Struggling biotech Karo Bio has nixed its lead program for the anti-cholesterol drug eprotirome and canceled plans to split the Swedish developer into two companies, one of which would have focused on advancing eprotirome. And the company's top brass are now trying to highlight their early-stage work and research of drugs that target nuclear receptors.
Eprotirome proved too unsafe despite its cholesterol-lowering effects seen in earlier trials. A toxicology study involving dogs showed that animals on both high and low doses of the drug suffered cartilage damage after 12 months of exposure, while animals in the control did not experience the same side effects. The results were damaging enough for the company to pull the plug on the program, which had cost Karo Bio about $15 million (SEK 100 million) through 2011.
"Eprotirome has been a project with great potential, but also a project with risks," Karo Bio CEO Per Bengtsson said in a statement. "Unfortunately, the [benefits do not outweigh the risks associated with long term use, which is] why we are forced to make this difficult decision."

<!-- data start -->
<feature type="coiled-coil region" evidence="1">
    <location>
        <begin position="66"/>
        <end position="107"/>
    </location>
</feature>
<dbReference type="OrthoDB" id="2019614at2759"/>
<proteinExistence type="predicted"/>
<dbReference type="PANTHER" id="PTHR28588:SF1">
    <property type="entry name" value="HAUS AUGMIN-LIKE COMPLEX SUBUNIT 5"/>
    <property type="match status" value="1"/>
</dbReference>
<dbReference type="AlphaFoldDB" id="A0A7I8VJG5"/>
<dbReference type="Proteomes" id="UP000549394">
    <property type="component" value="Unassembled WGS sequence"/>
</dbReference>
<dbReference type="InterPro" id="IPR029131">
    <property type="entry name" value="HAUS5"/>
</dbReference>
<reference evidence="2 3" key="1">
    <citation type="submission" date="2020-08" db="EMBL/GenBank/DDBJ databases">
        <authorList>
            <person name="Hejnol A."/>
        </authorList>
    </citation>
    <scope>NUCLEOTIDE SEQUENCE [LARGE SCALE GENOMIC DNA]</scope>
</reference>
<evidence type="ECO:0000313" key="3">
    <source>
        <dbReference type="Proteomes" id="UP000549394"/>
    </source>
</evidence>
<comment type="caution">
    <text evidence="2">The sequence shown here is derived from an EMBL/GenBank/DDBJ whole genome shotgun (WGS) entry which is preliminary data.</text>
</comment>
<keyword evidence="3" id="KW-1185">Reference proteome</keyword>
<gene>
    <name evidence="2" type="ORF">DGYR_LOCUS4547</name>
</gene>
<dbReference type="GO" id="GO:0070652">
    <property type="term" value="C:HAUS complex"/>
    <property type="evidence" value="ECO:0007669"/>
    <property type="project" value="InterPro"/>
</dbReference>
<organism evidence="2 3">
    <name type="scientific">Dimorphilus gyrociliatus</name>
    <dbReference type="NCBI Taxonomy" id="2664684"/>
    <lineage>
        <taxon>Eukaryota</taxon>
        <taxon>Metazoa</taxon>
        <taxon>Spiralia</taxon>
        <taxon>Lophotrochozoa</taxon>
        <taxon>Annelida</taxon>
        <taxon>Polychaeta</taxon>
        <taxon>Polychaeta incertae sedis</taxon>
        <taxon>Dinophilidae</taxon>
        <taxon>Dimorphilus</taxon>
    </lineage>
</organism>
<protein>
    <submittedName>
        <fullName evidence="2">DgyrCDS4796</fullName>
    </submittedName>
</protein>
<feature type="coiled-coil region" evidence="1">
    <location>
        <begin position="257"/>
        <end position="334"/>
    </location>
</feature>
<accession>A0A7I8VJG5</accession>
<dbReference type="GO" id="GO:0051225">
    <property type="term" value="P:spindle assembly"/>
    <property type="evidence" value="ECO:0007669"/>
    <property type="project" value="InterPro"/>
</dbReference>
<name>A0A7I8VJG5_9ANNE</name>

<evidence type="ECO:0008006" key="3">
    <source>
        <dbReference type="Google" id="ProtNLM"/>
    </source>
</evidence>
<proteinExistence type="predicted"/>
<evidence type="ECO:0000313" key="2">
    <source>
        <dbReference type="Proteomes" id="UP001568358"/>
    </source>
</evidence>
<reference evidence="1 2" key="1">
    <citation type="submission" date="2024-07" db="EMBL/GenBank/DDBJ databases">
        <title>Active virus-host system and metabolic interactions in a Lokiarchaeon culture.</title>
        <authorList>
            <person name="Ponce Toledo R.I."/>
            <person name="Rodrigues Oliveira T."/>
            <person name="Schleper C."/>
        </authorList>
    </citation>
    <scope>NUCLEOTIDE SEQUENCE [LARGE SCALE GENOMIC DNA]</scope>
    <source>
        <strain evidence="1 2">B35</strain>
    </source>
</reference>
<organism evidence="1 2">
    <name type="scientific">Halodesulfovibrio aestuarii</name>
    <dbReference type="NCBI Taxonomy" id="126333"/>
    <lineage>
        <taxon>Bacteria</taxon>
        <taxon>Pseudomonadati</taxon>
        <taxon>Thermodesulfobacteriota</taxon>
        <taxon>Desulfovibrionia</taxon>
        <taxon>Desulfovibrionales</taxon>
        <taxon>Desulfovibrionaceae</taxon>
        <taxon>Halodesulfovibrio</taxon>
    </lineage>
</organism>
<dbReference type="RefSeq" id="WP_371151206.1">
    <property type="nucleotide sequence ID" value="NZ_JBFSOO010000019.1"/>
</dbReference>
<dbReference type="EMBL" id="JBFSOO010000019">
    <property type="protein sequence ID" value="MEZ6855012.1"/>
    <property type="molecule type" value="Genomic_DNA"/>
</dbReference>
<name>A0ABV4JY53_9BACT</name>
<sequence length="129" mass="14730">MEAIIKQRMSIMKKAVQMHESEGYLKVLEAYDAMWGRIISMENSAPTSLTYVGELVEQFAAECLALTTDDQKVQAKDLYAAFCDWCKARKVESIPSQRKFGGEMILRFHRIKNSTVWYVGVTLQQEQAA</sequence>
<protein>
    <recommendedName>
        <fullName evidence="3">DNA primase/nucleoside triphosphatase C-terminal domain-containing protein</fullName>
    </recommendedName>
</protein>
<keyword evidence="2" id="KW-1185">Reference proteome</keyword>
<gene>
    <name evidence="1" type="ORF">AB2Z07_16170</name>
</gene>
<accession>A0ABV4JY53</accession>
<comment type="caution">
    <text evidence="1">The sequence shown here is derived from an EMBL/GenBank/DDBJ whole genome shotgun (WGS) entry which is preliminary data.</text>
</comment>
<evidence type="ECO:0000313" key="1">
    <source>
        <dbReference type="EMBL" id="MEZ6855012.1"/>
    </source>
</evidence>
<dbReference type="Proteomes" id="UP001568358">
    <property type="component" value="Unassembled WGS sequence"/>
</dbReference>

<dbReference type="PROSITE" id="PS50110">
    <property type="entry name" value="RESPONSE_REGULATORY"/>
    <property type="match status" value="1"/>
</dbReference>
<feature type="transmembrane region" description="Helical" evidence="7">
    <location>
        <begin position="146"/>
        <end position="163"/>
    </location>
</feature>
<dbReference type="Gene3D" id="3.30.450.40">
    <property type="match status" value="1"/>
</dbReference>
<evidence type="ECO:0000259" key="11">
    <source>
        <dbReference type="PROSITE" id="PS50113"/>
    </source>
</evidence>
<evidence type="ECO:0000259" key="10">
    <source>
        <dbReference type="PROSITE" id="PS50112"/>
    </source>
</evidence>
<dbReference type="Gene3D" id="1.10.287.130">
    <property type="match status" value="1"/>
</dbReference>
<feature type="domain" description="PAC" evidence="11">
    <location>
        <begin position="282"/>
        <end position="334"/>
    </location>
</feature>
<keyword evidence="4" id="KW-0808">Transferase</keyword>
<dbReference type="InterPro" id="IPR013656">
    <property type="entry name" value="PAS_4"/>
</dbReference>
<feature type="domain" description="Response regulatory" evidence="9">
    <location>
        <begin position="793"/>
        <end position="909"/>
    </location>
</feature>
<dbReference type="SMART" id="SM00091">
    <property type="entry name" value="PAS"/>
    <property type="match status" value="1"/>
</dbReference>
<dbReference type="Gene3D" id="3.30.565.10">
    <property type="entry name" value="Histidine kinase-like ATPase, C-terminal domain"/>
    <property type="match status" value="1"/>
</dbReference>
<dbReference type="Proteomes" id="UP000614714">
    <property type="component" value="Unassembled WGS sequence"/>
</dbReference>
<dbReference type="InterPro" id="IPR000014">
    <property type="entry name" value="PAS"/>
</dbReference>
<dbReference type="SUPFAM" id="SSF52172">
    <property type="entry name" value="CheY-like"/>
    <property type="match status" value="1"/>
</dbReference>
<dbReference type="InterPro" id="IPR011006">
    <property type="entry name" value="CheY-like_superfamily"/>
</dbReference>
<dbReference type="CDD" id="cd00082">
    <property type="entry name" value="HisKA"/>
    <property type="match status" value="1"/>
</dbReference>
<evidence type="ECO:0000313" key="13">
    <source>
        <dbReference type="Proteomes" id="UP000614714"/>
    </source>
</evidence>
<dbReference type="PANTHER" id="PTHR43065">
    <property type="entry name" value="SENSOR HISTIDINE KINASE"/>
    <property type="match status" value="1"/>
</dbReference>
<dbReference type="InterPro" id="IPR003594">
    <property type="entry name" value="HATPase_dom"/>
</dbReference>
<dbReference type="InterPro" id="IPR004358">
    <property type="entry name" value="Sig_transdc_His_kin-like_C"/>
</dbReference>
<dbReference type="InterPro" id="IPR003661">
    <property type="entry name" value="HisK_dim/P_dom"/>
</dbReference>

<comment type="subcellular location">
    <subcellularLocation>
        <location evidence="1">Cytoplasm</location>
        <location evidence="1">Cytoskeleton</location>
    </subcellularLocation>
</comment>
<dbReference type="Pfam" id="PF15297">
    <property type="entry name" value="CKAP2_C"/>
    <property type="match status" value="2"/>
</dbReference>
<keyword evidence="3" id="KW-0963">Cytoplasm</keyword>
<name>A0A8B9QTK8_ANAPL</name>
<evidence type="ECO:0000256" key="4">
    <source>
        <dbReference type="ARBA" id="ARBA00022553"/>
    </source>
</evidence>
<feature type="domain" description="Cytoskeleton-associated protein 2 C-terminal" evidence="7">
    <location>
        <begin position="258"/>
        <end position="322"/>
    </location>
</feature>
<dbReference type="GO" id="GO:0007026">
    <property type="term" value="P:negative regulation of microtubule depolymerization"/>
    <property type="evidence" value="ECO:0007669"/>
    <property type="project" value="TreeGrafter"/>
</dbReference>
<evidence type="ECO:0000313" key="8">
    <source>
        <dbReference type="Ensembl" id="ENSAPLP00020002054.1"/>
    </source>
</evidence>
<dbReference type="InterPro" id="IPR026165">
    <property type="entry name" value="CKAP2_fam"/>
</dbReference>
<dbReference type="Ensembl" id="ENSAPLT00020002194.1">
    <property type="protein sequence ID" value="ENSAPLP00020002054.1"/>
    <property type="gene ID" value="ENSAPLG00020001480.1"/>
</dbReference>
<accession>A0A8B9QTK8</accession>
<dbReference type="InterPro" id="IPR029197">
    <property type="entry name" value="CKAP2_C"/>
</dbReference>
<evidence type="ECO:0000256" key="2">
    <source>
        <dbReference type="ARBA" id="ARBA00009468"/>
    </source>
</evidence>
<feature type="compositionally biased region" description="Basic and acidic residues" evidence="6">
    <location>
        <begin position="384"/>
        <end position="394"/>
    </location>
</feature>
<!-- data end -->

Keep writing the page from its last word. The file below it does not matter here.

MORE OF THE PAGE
Without the eprotirome program, Bengtsson now has to excite investors about the prospects of the company's other projects and collaboration with drug giant Pfizer ($PFE), which agreed to fund research of the biotech's research of drugs that target the RORgamma pathway to fight autoimmune diseases such as multiple sclerosis and rheumatoid arthritis. But the clock is ticking: Karo Bio has enough cash now to keep its operations afloat for at least 12 months, the company said. The biotech has already undertaken staff cuts and other measures to conserve cash.
- here's the release